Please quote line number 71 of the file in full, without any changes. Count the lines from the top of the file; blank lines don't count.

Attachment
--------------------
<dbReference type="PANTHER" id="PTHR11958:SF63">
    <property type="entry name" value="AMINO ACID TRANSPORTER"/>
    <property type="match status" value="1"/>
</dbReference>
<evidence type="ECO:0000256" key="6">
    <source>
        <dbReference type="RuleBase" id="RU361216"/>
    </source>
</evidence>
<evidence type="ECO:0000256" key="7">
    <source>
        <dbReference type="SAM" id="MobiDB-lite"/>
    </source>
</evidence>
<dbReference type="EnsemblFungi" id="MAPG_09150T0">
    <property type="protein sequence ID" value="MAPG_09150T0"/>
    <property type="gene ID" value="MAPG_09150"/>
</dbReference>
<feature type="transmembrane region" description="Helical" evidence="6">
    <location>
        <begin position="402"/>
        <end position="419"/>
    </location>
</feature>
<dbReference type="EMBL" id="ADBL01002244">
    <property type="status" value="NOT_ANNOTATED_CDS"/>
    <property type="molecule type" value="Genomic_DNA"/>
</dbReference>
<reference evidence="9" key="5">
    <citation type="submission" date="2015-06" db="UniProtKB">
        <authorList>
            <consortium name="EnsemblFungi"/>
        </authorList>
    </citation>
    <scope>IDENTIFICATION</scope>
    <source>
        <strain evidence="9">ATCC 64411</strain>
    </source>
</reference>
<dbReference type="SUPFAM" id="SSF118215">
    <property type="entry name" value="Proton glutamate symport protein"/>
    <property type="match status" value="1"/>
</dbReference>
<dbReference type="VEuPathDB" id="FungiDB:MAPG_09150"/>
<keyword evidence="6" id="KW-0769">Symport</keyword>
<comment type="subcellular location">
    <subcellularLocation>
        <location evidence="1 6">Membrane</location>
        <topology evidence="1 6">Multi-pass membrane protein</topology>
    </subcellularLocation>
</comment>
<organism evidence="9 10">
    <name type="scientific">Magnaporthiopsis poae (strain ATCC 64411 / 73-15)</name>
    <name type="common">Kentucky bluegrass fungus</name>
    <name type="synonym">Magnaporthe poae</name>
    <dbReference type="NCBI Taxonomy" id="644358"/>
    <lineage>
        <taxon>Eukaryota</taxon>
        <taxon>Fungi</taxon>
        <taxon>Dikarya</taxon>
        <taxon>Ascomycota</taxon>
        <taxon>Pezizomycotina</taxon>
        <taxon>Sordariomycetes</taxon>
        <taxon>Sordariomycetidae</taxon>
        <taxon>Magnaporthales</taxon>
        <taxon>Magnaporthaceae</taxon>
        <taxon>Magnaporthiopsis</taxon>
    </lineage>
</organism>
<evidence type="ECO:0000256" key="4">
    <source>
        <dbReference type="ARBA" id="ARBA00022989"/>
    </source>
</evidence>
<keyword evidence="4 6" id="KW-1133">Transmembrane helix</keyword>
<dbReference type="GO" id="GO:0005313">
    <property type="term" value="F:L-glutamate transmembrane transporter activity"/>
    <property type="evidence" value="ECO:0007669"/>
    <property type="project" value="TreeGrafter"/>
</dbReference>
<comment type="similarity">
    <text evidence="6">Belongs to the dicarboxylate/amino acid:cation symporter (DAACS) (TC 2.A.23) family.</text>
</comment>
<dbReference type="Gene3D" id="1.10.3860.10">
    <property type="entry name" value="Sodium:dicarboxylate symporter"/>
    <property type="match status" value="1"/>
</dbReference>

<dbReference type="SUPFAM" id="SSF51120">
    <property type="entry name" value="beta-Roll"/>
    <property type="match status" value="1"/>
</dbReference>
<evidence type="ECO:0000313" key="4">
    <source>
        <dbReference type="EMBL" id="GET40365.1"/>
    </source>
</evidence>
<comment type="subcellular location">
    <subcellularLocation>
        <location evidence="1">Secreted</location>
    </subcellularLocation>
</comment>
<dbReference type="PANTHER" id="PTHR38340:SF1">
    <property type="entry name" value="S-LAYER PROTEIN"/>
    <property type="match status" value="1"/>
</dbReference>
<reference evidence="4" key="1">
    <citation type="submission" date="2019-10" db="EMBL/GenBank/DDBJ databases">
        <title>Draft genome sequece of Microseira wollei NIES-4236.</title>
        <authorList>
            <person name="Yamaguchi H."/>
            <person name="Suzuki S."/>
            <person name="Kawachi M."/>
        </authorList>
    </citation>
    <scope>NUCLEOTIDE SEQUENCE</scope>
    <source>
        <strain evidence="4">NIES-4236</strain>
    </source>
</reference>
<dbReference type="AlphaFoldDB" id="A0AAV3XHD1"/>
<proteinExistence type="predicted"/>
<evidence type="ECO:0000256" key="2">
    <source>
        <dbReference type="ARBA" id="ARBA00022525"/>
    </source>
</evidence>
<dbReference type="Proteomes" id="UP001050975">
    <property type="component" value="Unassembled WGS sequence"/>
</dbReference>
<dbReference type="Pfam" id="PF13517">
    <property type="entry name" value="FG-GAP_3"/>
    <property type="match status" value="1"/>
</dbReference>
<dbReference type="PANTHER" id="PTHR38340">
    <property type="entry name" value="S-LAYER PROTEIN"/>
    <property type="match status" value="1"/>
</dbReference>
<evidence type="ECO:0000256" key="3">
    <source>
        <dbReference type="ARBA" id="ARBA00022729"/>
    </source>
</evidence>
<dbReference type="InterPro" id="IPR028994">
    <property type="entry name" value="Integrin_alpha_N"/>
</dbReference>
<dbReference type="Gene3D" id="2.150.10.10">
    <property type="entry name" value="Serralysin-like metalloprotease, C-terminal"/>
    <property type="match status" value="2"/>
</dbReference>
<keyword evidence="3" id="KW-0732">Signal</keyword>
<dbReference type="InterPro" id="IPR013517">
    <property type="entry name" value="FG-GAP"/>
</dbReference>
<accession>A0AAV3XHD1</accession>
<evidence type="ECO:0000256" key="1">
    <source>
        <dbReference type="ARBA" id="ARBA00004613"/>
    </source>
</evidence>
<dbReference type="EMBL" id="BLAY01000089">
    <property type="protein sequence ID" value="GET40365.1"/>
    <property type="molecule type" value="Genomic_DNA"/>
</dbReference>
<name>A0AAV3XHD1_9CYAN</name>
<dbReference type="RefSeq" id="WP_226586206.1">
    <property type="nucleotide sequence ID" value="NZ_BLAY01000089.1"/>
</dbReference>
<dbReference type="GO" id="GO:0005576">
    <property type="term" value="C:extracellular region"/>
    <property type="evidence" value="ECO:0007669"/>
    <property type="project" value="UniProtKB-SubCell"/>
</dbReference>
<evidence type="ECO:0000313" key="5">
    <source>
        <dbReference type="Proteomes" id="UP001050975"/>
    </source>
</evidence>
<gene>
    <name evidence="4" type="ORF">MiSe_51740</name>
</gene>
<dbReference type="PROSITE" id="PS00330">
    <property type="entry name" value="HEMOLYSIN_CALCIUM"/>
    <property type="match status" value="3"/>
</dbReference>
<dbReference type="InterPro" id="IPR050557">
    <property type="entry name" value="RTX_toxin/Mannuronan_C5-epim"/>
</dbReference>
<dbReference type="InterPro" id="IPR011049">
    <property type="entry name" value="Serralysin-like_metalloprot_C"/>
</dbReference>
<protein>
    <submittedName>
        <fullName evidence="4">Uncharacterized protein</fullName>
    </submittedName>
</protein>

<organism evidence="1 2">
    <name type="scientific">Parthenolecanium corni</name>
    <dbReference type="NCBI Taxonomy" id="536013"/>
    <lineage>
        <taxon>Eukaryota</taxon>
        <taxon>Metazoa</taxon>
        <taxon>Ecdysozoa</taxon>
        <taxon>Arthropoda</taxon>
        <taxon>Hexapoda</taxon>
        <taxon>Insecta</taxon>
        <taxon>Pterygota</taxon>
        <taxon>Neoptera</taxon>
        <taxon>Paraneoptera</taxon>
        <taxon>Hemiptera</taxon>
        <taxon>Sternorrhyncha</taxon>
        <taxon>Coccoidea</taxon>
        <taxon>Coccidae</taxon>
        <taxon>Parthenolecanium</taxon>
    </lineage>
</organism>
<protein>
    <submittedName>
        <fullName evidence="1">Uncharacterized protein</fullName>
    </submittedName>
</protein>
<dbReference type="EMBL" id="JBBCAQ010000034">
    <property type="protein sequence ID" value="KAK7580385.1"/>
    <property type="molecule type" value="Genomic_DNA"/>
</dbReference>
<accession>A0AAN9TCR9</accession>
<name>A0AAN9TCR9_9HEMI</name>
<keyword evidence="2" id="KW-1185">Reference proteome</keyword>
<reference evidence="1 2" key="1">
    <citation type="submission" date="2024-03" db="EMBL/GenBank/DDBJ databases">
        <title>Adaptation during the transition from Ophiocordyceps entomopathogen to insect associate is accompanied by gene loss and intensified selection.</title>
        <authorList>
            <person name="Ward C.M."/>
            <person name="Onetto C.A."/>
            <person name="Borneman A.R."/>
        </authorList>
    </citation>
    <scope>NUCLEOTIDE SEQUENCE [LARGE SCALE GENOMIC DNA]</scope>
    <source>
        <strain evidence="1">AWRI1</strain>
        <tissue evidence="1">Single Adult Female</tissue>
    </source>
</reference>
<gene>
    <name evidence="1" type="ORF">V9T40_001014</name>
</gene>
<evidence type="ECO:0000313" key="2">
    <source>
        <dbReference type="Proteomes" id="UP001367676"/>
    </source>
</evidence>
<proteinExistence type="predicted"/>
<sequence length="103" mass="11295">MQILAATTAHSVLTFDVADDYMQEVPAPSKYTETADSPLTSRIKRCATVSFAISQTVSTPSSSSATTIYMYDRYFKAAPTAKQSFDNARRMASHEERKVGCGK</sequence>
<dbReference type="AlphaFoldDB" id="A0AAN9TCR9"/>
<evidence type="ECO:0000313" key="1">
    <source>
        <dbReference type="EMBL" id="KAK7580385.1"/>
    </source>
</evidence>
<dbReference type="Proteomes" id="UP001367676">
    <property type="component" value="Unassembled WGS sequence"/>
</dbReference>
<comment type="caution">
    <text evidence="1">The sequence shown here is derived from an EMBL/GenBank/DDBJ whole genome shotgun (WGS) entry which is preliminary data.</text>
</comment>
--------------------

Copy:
    <source>